Greenwald expresses well the underlying reasons for my negative feelings about Hillary's candidacy :
...in my view, Howard Dean's 2004 candidacy prompted such passion and excitement not because of any specific policy plans or even views on issues which he advocated (even including Iraq). Far more important was the fact that he looked, sounded and smelled like (and I think actually was) an insurgent candidate -- someone who emerged outside of our corroded Beltway system and seemed legitimately opposed to it, even hostile towards and disgusted by it.
He sounded like an American citizen who was running in opposition to the prevailing Beltway political culture and its rancid operating procedures, not as someone who was a by-product of it eager to prevail within it by adhering to its rules. That was the real "substance" of Dean's campaign, what distinguished it and made it interesting.
It's for that reason that the only presidential candidate, at least among the (credible) Democrats, who seems truly odious is Hillary Clinton, and that is true not so much because of her, but because of the people with whom she has chosen to surround herself and who will run our government should she be elected. To understand why that is so, just read Matt Stoller's superb and important story about how the Clintonistas operate.
The people who are attached to the Clinton campaign and who will be swept back into power with her -- the Terry McAulliffes and Mike McCurrys and Howard Wolfsons and Chris Lehanes and James Carvilles -- are pure embodiments of the whole corrupt and principle-less and worthless edifice. They're the people who, both when they were in power and throughout the Bush presidency, sleazily fed at the trough and they believe in nothing. Cheap and deceitful cynicism is the nourishment which sustains them and, most of all, they love the Beltway power system and can't wait to resume their place in it -- fully preserved and unchanged.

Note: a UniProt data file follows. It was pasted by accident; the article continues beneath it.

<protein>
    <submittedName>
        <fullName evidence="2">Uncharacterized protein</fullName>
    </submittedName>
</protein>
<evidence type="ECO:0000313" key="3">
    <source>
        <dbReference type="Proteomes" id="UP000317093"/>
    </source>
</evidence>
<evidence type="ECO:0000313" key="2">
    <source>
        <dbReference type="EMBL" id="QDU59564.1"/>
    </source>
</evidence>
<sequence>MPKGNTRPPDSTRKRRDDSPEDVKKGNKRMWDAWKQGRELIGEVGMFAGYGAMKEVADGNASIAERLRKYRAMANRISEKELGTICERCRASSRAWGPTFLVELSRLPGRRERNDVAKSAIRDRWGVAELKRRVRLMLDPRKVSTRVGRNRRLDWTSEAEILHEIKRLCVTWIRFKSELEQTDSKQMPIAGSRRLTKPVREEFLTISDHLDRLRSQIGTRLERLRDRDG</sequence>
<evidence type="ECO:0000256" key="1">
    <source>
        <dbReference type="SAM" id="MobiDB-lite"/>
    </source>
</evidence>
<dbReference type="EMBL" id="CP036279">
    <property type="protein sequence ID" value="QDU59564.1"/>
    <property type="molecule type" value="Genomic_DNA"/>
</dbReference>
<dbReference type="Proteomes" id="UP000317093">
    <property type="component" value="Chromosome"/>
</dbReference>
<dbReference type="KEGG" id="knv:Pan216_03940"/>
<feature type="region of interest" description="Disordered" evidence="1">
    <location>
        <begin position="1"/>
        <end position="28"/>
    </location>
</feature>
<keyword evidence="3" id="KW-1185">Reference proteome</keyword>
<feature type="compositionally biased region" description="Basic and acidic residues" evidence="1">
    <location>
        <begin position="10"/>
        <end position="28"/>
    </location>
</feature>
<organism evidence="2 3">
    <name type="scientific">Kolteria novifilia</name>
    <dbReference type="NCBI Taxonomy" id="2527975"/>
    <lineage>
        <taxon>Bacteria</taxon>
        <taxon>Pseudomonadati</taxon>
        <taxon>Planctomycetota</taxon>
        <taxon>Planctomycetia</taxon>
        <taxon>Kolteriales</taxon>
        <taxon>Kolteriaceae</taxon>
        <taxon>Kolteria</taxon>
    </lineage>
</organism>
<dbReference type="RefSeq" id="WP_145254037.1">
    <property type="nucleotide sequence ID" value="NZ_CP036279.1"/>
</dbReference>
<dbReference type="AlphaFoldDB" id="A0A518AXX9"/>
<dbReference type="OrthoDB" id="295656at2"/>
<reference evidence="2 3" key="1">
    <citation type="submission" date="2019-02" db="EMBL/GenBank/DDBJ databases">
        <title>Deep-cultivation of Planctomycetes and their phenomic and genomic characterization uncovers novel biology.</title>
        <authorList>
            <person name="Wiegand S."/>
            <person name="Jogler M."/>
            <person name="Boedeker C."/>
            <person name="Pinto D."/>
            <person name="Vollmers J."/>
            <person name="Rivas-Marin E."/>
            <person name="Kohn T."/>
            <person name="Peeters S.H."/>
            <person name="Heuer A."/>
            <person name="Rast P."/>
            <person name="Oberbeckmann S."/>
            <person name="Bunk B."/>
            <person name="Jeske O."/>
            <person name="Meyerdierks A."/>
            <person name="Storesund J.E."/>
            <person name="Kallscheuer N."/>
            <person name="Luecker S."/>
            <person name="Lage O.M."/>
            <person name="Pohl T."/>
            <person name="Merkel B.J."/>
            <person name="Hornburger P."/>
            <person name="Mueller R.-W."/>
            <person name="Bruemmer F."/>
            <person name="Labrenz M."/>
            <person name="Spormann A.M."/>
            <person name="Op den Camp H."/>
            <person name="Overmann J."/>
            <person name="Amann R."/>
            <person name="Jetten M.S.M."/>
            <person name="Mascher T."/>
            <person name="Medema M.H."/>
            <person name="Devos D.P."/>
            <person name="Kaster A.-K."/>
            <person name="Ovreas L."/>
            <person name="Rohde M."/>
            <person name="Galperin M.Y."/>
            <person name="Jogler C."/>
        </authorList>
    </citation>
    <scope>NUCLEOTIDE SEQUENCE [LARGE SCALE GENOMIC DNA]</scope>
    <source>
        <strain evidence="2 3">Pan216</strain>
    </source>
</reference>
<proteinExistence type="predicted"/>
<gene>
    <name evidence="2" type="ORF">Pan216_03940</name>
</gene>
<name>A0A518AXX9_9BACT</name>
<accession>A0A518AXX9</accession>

If Hillary's the nominee, I'll vote for her. As cynical as the mindset is that lies behind her campaign, I would argue that it is not as dangerous as the rightist mentality that has taken over the GOP in the last twenty five years.
But I think those of us who are trying to redefine a vital, integrated, radical center have to ask ourselves what is really going on in the mindset of most sane Americans when they judge a particular candidate as presidential or unpresidential. And we have to own up how we are manipulated by precisely this cynical, power infatuated Beltway agenda which rejects anybody who will not sell out and play the game by its rules. We all seem to accept the Beltway definition of reality as if it's the only possibility. We do it because people who have power and resources to shape public opinion use it effectively to construct a narrative that defines "normal" reality, and other more reality-based narratives are not supported by enough power and money to present a plausible alternative.
The Beltway folks rejected Gore and embraced Bush, and I will admit to being influenced by the incessant negative portrayals of Gore and only later came to wonder why the Beltway courtiers were giving a man by far his inferior a free pass. I couldn't vote for Bush because of his party's history. He struck me as a decent guy who was out of his depth, but at the beginning I was open to Bush's proving himself a "compassionate conservative" and a "uniter."
In other words I was sucked in by power's construction of reality to the degree that I was even willing to give Bush a chance. I'll never do that again, because I'm much clearer now than I was then that individuals don't matter as much as the power base that supports them. This power base should never be given a fair hearing by any sane American, because its agenda is clear, and whatever justifications it might give for its agenda, they have nothing to do with their real motivations, which is to accrue more wealth and power at everyone else's expense. Their only goal in appearing reasonable is to neutralize opposition.
But back in 2000, while I wasn't happy about Bush's election, I wasn't as upset about it as I was when he won in '04. In 2000 I expected at worst politics as usual, but in the runup to the war it became clear that we were getting something far worse. And that's when my outrage began. It astonished me how easy it was for the Beltway types to manipulate public opinion. It astonished me how dissent about the war was made to look insane, and how no credible opposition was able to form against it.